Many New Testament scholars see this pattern reflected in the Gospel narratives of the Last Supper. In particular, the cup that Jesus blessed and distributed is identified as the third cup of the Passover Haggadah. This is apparent from the singing of the “Great Hallel” which immediately follows: “And when they had sung a hymn” (Mk 14:26). Paul identifies this “cup of blessing” with the cup of the Eucharist (see 1 Cor 10:16).

We also see a connection made in the sixth chapter of John’s Gospel, in the “Bread of Life” discourse. In the beginning of the chapter, in verse four, we are told that “Now the Passover, the feast of the Jews, was at hand.”

John shows how Jesus miraculously provided bread for five thousand after “he had given thanks (eucharistesas),” (v. 11) evoking eucharistic imagery. Jesus then identified himself as the “true bread from heaven” (v. 32) and the “bread of life” (v. 35), drawing the parallel with Moses, through whom God supernaturally fed manna to the Israelites while forming a covenant with them after the first Passover (Ex 16:4ff.).

Indeed, St. Paul concludes, in his first letter to the Corinthians, “For Christ, our paschal lamb, has been sacrificed. Let us, therefore, celebrate the festival, not with the old leaven… but with the unleavened bread of sincerity and truth” (1 Cor 5:7-8).

Before we enter into our discussion on the sacrificial aspect of the Passover and the Eucharist we too must finally conclude, with the Catechism of the Catholic Church, what it is the Eucharist of the Last Supper memorializes: “In order to leave them a pledge of his love, in order never to depart from his own and to make them sharers in his Passover, he instituted the Eucharist as the memorial of his death and Resurrection, and commanded his apostles to celebrate it until his return”[9] or as St. Paul stated it, “until he comes” (1 Cor 11:26).

The command of Jesus to repeat his actions and words “until he comes” does not only ask us to remember Jesus and what he did. It is directed at the liturgical celebration, by the apostles and their successors, of the memorial of Christ, of his life, of his death, of his Resurrection, and of his intercession in the presence of the Father.” (CCC, 1341)

And here too with the Eucharist, as with the Passover’s sense of “presence” that we established above, “both Jews and Christians enter into and participate in the great drama of God’s saving work in the world.”[10]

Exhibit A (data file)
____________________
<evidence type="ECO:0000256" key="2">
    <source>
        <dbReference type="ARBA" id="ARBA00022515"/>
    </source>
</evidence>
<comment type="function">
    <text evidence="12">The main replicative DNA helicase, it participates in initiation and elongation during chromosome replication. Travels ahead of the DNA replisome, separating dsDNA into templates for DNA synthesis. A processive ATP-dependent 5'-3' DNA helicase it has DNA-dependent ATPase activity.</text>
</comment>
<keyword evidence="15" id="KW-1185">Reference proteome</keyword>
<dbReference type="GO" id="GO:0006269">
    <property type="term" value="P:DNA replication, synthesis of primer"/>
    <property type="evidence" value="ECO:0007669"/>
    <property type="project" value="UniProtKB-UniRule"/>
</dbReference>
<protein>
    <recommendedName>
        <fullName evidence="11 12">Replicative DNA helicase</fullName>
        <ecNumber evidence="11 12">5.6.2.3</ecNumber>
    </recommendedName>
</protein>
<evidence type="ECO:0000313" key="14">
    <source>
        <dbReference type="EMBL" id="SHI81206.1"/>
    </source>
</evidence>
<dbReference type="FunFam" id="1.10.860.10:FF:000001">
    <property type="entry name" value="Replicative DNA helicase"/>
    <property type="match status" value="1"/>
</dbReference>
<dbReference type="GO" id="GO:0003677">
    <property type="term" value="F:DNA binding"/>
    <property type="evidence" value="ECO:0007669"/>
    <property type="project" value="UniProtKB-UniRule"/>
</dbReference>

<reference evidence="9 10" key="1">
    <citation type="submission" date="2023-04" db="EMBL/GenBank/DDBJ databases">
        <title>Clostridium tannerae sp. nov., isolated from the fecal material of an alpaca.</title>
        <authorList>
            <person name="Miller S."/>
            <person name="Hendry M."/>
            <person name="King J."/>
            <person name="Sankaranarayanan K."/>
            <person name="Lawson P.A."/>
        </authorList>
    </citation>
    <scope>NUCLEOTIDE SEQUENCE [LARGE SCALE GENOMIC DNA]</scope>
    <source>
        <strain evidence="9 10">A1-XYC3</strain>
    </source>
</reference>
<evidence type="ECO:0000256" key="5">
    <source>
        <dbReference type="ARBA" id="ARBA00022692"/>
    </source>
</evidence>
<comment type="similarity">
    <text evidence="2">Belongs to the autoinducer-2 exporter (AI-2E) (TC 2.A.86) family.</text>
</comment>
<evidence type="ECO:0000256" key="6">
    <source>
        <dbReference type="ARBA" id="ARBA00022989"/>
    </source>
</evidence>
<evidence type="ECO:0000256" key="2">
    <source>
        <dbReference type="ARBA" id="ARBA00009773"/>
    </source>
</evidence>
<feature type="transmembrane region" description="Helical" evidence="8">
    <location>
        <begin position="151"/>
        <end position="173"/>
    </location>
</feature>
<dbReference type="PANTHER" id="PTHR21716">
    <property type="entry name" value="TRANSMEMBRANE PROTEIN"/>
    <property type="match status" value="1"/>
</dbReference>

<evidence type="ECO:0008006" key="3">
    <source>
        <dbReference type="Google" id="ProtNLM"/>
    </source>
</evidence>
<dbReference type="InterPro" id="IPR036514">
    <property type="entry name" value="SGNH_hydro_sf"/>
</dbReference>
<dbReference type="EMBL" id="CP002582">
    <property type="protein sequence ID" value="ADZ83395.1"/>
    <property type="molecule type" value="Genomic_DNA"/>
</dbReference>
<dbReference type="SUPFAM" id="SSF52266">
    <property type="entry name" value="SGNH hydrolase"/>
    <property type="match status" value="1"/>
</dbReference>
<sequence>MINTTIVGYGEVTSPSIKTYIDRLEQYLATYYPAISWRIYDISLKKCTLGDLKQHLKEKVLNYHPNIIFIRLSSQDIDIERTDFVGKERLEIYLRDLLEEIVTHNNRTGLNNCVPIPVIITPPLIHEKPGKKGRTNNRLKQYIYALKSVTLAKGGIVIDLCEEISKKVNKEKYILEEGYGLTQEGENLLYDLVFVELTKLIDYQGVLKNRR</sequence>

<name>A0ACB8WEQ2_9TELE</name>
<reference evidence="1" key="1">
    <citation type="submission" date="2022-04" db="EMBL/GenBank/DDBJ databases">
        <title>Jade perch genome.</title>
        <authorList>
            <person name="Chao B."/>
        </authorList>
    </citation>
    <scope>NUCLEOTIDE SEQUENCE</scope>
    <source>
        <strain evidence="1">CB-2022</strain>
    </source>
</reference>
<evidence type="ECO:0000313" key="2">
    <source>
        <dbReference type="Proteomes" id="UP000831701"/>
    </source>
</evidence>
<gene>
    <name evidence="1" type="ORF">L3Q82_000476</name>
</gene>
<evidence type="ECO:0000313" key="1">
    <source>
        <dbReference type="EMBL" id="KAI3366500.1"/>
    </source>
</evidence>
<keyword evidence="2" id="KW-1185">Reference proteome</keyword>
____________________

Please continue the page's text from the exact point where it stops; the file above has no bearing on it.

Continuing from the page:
This mystical awareness of our eternal presence at God’s saving acts is only accentuated when [the Lamb of God][11], at the Passover Feast known as the Last Supper, takes the bread and the cup of the Passover and transforms it into his Body and Blood, becoming Really Present to us and making the one historical event of his Passion and Resurrection eternally present to us in the Sacrifice of the Mass.[12]

At this point, Fr. James T. O’Connor, in his comprehensive work on the Eucharist, The Hidden Manna, offers the following caution that leads us nicely into our discussion of the Passover and the Eucharist as sacrifice.

There is much [in the above discussion] that enriches the theology of the Eucharist, but it must be remembered that there is a uniqueness to the Eucharist that goes far beyond the Old Testament concept of memorial. The Eucharist is an effective memorial of Christ’s saving action because the Priest-Victim is himself actually and corporeally present, thus memorializing his own work in a manner not possible for other memorial celebrations (p. 243).[13]

The memorial aspect of both the Passover and the Eucharist, as discussed above, is distinct from their sacrificial aspect but not separate. Indeed, they are one in the same – both the Passover and the Eucharist – both memorial and sacrifice. As Fr. O’Connor alluded, Christ is the Priest-Victim in the sacrifice of His “New Passover,” the “new covenant,”[14] the Last Supper, the Eucharist. But how does the “Old Passover” point us to this reality? The Navarre Bible Commentary, commenting on the account of it in Exodus 12, says: “The victim will be a lamb, without blemish (v. 5) because it is to be offered to God. Smearing the doorposts and lintel with the blood of the victim (vv. 7, 13), an essential part of the rite, signifies protection from dangers. The Passover is essentially sacrificial from the very start.” But, this sacrifice and our connection of the Passover with the Eucharist would not be complete without the cross. Otherwise how could it be a memorial of his “death and Resurrection” as stated above?